Private Sector Housing Investments: An Analysis of formal Private Developers in Nairobi, Kenya.


This study investigates the factors determining formal private sector investments in urban housing development in Nairobi. It examines the significance of each of these factors to gross investment in housing by the formal private developers in Nairobi. To analyze this, a residential developer behaviour multiple regression model is developed and estimated using housing developer survey data from the formal private developers in Nairobi. Credit, cost of land, institutional bottlenecks (plan approval procedures) and availability of infrastructural facilities are found to be statistically significant in determining gross investment in housing by formal private developers in Nairobi. The other factors tested for statistical significance but found to be statistically insignificant, are construction costs and profit margins.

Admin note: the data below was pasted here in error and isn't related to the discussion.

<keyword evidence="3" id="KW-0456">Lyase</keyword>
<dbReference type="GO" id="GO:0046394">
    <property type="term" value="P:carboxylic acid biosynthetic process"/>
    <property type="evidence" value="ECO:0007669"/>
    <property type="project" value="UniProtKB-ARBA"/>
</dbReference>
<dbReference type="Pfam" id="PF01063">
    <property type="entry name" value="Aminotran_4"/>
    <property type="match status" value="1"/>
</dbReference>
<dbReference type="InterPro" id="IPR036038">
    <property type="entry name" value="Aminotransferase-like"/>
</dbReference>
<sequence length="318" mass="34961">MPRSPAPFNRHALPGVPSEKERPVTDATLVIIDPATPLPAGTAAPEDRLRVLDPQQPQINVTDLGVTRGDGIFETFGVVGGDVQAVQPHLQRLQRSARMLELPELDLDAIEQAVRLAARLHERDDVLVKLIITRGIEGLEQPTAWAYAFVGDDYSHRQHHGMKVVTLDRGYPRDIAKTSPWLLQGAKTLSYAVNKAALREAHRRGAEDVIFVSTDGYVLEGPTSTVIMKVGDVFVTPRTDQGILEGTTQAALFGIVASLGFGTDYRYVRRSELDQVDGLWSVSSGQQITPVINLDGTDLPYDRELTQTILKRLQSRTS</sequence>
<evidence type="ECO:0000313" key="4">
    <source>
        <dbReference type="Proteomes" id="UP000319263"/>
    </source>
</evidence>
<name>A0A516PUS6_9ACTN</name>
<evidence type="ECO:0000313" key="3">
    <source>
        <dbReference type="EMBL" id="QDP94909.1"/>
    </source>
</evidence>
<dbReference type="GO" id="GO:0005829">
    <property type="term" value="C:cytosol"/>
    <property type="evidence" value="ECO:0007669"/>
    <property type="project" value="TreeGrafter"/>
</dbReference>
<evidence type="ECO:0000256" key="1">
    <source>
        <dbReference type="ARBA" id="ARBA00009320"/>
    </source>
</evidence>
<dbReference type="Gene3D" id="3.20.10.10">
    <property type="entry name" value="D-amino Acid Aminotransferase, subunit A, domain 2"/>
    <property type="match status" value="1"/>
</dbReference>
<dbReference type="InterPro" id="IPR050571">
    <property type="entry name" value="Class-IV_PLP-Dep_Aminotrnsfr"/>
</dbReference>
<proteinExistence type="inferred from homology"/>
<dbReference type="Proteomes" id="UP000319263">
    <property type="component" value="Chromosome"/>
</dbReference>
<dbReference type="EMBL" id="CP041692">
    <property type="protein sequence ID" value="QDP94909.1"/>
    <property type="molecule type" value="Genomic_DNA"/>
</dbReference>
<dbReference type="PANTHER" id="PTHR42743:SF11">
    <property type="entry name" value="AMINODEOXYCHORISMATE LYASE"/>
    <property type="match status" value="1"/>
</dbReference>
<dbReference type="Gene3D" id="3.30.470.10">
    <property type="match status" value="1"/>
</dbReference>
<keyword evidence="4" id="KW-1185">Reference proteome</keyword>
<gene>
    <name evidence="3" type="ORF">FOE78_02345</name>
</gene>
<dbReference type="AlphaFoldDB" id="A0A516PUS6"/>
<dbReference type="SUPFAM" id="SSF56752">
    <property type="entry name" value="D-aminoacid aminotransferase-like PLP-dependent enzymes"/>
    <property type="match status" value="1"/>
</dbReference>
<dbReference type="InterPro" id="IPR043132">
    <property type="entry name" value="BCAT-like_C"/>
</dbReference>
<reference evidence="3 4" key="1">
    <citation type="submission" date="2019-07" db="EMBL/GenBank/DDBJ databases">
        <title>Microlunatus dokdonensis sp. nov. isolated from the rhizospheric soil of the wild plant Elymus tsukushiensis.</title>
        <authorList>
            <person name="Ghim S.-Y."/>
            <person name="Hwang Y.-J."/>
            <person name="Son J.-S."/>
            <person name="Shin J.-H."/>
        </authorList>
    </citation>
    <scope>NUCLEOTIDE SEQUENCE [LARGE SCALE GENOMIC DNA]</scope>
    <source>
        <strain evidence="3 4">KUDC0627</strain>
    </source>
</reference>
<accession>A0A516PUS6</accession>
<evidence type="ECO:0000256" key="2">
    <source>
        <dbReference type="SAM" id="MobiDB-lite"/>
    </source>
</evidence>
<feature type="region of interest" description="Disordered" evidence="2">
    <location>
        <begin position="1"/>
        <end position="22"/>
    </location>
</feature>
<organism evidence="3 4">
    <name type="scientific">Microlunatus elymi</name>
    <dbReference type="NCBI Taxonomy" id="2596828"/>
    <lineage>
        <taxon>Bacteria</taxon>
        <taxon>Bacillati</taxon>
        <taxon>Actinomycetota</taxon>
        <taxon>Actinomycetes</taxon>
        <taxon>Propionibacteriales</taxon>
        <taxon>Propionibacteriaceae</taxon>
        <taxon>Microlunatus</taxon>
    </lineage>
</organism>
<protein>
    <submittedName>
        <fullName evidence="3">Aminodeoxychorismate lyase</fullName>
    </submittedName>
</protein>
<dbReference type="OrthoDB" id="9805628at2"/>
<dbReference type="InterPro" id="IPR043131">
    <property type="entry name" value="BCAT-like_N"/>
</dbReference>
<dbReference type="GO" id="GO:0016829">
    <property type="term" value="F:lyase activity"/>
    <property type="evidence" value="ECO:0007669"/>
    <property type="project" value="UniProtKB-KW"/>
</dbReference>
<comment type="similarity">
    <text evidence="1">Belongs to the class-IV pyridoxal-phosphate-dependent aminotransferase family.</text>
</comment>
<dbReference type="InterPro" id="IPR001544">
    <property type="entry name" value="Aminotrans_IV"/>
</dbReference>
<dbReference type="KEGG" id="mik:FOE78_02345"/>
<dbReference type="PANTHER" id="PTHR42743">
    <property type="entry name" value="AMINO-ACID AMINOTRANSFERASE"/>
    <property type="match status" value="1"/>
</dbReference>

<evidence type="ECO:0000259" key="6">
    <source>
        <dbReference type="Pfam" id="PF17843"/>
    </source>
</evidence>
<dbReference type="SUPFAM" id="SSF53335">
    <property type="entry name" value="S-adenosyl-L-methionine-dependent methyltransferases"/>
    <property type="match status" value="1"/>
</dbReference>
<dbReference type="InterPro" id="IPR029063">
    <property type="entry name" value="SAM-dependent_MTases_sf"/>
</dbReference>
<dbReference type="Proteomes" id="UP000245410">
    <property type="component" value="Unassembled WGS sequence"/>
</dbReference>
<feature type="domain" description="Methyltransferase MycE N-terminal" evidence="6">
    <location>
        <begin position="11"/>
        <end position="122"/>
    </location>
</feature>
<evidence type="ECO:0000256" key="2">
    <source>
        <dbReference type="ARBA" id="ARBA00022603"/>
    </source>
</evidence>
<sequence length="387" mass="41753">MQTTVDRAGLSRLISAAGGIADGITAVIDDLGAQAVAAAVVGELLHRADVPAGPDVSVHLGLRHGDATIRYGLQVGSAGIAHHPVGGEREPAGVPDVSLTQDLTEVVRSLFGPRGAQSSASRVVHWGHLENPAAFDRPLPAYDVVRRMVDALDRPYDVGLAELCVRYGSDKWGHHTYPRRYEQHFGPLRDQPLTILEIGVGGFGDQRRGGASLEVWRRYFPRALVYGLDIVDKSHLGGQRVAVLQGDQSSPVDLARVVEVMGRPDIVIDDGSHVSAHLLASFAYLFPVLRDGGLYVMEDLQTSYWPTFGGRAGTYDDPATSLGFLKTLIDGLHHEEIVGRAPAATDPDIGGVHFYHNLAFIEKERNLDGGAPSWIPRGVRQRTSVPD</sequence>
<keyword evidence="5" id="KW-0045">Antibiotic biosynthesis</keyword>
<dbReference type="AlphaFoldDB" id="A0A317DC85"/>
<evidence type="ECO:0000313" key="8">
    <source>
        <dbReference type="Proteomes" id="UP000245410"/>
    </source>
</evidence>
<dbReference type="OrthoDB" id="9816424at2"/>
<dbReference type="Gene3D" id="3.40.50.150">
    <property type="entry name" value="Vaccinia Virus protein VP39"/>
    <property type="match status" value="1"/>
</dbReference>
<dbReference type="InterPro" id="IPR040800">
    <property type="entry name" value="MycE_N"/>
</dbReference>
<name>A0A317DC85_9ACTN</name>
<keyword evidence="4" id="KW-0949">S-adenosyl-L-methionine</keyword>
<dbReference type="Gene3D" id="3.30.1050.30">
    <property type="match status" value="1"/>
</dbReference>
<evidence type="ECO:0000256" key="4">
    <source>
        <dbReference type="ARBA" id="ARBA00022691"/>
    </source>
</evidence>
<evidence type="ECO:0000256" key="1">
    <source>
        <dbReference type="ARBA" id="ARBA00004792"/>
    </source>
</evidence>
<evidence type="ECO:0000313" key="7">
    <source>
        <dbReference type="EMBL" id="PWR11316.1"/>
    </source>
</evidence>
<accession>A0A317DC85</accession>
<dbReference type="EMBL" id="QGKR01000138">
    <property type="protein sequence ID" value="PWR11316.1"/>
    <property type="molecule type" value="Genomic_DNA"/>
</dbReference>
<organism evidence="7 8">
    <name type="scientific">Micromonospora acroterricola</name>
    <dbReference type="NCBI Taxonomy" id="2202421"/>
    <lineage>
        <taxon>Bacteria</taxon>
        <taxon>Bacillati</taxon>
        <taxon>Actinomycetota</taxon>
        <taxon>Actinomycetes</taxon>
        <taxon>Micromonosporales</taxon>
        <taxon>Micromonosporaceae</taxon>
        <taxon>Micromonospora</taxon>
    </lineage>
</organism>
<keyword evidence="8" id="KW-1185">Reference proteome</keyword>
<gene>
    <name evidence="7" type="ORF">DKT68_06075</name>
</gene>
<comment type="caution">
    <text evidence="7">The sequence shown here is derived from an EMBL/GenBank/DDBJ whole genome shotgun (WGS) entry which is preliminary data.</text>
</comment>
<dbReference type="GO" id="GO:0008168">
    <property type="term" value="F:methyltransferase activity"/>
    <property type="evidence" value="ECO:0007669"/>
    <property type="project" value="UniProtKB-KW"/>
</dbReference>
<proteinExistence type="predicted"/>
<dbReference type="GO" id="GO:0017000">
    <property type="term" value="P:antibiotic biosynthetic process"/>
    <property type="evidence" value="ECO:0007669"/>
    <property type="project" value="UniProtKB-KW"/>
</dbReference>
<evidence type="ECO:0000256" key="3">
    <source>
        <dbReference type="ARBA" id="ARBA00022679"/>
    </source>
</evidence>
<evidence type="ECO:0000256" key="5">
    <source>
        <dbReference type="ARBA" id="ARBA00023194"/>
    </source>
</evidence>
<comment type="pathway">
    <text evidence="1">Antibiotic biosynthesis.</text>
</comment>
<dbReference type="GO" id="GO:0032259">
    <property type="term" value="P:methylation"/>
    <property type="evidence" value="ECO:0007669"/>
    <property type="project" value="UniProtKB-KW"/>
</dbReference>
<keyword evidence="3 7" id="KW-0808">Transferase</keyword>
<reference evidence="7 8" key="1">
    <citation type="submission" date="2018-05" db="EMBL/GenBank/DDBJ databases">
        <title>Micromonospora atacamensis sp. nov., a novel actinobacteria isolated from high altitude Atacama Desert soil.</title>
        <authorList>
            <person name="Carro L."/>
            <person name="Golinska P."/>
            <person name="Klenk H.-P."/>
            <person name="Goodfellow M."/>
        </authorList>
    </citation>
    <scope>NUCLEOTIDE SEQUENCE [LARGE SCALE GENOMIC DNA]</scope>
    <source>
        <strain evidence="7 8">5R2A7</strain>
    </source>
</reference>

The policy implications of the study are; that the Government should constructively contribute to shelter provision and more so specifically in three areas: providing land with secure tenure, because this is fundamentally a legal issue that must be resolved in the public arena; assuring available infrastructure, which generally requires major capital investment and involves both economies of scale and public health benefits; and assuring adequate credit, which is intimately related to national economic policies and the system of financial regulation.
The researcher concludes that most of the factors determining private investment in urban housing are administrative in nature. Therefore, if the private sector has to play a significant role in housing provision, then it will have to link its efforts with the public sector. The public sector in this case been an enabling agent.

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